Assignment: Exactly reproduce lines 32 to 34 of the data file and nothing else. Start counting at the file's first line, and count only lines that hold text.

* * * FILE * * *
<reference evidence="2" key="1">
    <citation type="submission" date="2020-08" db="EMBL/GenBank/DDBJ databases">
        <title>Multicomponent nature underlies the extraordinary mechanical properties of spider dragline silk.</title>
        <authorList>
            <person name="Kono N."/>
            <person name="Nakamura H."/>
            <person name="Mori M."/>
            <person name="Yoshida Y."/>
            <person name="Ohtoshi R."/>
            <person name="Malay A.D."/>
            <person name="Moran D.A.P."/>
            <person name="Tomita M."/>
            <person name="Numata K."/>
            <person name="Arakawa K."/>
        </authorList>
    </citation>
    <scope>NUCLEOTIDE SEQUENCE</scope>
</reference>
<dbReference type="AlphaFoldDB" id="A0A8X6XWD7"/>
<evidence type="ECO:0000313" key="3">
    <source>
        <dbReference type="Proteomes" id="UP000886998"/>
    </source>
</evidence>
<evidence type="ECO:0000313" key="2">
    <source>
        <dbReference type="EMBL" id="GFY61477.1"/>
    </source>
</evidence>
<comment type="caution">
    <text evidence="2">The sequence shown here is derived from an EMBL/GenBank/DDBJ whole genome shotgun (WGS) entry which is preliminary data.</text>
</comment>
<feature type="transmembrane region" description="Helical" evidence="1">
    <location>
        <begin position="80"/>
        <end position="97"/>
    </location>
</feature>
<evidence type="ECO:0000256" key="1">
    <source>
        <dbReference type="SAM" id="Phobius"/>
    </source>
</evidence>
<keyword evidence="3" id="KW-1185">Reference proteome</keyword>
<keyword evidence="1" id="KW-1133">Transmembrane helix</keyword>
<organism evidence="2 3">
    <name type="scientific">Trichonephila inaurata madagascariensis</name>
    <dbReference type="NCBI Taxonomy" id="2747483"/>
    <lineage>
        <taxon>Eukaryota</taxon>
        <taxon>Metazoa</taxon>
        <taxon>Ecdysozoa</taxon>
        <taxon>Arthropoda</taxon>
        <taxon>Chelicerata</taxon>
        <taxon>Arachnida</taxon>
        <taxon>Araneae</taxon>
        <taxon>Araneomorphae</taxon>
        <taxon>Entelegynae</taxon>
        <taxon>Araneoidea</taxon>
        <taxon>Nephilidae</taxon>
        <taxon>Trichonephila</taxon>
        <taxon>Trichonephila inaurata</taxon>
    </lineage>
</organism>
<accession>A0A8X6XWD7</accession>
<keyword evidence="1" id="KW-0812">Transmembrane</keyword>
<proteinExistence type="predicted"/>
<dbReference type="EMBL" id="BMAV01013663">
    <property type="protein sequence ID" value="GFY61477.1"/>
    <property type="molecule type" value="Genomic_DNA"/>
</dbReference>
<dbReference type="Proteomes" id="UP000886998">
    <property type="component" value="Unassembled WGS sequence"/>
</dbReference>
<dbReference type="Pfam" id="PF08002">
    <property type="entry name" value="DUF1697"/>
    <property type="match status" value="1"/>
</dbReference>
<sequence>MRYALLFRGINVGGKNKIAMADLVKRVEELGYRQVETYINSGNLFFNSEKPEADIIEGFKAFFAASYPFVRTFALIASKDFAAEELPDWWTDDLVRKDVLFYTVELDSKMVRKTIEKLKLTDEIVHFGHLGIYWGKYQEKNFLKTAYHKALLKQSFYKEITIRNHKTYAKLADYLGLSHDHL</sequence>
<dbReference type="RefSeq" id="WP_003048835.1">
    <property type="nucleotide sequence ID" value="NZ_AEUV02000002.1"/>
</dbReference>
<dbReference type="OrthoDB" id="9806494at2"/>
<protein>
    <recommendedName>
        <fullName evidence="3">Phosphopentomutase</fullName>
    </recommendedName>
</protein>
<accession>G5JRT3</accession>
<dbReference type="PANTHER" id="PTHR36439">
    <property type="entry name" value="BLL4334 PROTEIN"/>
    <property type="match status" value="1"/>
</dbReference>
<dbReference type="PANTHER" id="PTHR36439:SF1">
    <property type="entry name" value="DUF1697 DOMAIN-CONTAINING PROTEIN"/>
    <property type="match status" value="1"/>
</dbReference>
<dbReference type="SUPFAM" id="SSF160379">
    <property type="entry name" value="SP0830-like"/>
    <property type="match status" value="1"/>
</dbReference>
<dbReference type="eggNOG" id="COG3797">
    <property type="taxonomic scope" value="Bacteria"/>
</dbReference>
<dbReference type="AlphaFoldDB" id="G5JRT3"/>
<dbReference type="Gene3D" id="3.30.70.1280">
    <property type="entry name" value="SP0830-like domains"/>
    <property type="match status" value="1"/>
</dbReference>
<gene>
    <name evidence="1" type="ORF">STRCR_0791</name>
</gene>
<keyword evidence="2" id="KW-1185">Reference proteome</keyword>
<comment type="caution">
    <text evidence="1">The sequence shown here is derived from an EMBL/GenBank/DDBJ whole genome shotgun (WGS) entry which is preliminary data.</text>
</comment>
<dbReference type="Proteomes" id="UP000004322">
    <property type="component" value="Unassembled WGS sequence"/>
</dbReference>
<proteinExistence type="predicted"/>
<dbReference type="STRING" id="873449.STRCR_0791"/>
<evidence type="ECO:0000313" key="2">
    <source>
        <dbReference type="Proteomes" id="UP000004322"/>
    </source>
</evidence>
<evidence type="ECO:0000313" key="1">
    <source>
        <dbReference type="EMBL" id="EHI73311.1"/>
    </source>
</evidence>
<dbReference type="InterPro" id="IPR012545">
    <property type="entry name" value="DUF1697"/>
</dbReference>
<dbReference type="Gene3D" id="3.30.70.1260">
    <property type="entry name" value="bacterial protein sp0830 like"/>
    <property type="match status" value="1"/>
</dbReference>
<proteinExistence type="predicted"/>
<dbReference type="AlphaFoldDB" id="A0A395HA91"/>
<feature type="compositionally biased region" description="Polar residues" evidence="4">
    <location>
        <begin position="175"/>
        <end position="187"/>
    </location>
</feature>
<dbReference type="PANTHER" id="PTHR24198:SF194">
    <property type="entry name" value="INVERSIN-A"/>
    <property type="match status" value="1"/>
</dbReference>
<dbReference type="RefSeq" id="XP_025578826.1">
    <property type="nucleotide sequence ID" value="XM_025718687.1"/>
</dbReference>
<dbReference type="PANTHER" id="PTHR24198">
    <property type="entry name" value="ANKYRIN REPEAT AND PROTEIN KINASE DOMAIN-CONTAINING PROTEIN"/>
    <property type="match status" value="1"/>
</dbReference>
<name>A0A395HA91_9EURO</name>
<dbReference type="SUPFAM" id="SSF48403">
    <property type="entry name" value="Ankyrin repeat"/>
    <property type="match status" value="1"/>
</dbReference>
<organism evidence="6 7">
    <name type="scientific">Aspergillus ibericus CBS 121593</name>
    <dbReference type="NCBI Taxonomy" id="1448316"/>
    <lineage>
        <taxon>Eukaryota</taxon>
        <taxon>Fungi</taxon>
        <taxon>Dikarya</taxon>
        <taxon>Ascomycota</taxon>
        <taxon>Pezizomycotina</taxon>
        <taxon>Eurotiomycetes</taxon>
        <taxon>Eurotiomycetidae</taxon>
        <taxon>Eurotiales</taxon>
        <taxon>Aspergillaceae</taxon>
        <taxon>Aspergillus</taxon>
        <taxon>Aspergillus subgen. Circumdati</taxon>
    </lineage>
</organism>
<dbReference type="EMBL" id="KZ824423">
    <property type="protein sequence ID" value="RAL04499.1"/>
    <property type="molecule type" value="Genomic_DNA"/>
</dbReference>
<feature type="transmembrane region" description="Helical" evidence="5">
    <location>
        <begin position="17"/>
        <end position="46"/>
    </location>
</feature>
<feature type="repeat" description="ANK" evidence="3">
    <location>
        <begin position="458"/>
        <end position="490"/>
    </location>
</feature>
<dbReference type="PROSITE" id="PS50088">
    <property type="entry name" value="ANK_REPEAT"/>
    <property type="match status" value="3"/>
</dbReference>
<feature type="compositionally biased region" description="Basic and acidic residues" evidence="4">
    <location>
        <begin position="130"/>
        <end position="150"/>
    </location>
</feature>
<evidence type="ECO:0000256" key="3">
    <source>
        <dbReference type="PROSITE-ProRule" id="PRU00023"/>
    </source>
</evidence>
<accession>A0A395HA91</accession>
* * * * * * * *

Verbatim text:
</comment>
<feature type="transmembrane region" description="Helical" evidence="1">
    <location>